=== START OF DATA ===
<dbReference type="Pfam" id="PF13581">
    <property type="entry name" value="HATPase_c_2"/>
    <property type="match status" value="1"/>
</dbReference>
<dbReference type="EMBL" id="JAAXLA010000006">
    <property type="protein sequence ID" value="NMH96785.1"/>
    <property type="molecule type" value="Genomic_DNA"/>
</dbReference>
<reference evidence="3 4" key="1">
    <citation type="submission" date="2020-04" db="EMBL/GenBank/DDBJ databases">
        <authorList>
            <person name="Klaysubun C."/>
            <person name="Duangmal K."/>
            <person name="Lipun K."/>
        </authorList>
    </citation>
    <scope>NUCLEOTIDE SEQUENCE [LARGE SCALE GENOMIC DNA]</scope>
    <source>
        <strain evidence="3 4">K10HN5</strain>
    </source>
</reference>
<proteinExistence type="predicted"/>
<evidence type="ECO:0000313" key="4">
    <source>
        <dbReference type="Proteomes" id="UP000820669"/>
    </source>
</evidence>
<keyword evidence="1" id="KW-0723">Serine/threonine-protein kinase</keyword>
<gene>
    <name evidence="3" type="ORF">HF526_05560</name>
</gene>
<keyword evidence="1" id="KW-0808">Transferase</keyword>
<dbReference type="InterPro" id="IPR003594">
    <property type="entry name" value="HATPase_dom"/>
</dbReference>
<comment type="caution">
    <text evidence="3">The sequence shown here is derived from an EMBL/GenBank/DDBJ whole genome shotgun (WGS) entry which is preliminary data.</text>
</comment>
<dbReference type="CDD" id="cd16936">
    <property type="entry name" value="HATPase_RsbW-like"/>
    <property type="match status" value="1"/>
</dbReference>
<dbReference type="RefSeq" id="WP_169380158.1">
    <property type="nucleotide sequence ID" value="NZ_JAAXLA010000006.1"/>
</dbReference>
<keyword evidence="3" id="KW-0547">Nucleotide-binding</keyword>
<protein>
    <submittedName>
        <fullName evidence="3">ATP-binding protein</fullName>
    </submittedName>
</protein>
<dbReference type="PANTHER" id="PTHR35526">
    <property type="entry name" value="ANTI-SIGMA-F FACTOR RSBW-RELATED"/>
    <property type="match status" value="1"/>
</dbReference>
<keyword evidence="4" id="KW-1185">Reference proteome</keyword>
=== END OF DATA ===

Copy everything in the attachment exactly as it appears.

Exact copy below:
<dbReference type="Pfam" id="PF13581">
    <property type="entry name" value="HATPase_c_2"/>
    <property type="match status" value="1"/>
</dbReference>
<dbReference type="EMBL" id="JAAXLA010000006">
    <property type="protein sequence ID" value="NMH96785.1"/>
    <property type="molecule type" value="Genomic_DNA"/>
</dbReference>
<reference evidence="3 4" key="1">
    <citation type="submission" date="2020-04" db="EMBL/GenBank/DDBJ databases">
        <authorList>
            <person name="Klaysubun C."/>
            <person name="Duangmal K."/>
            <person name="Lipun K."/>
        </authorList>
    </citation>
    <scope>NUCLEOTIDE SEQUENCE [LARGE SCALE GENOMIC DNA]</scope>
    <source>
        <strain evidence="3 4">K10HN5</strain>
    </source>
</reference>
<proteinExistence type="predicted"/>
<evidence type="ECO:0000313" key="4">
    <source>
        <dbReference type="Proteomes" id="UP000820669"/>
    </source>
</evidence>
<keyword evidence="1" id="KW-0723">Serine/threonine-protein kinase</keyword>
<gene>
    <name evidence="3" type="ORF">HF526_05560</name>
</gene>
<keyword evidence="1" id="KW-0808">Transferase</keyword>
<dbReference type="InterPro" id="IPR003594">
    <property type="entry name" value="HATPase_dom"/>
</dbReference>
<comment type="caution">
    <text evidence="3">The sequence shown here is derived from an EMBL/GenBank/DDBJ whole genome shotgun (WGS) entry which is preliminary data.</text>
</comment>
<dbReference type="CDD" id="cd16936">
    <property type="entry name" value="HATPase_RsbW-like"/>
    <property type="match status" value="1"/>
</dbReference>
<dbReference type="RefSeq" id="WP_169380158.1">
    <property type="nucleotide sequence ID" value="NZ_JAAXLA010000006.1"/>
</dbReference>
<keyword evidence="3" id="KW-0547">Nucleotide-binding</keyword>
<protein>
    <submittedName>
        <fullName evidence="3">ATP-binding protein</fullName>
    </submittedName>
</protein>
<dbReference type="PANTHER" id="PTHR35526">
    <property type="entry name" value="ANTI-SIGMA-F FACTOR RSBW-RELATED"/>
    <property type="match status" value="1"/>
</dbReference>
<keyword evidence="4" id="KW-1185">Reference proteome</keyword>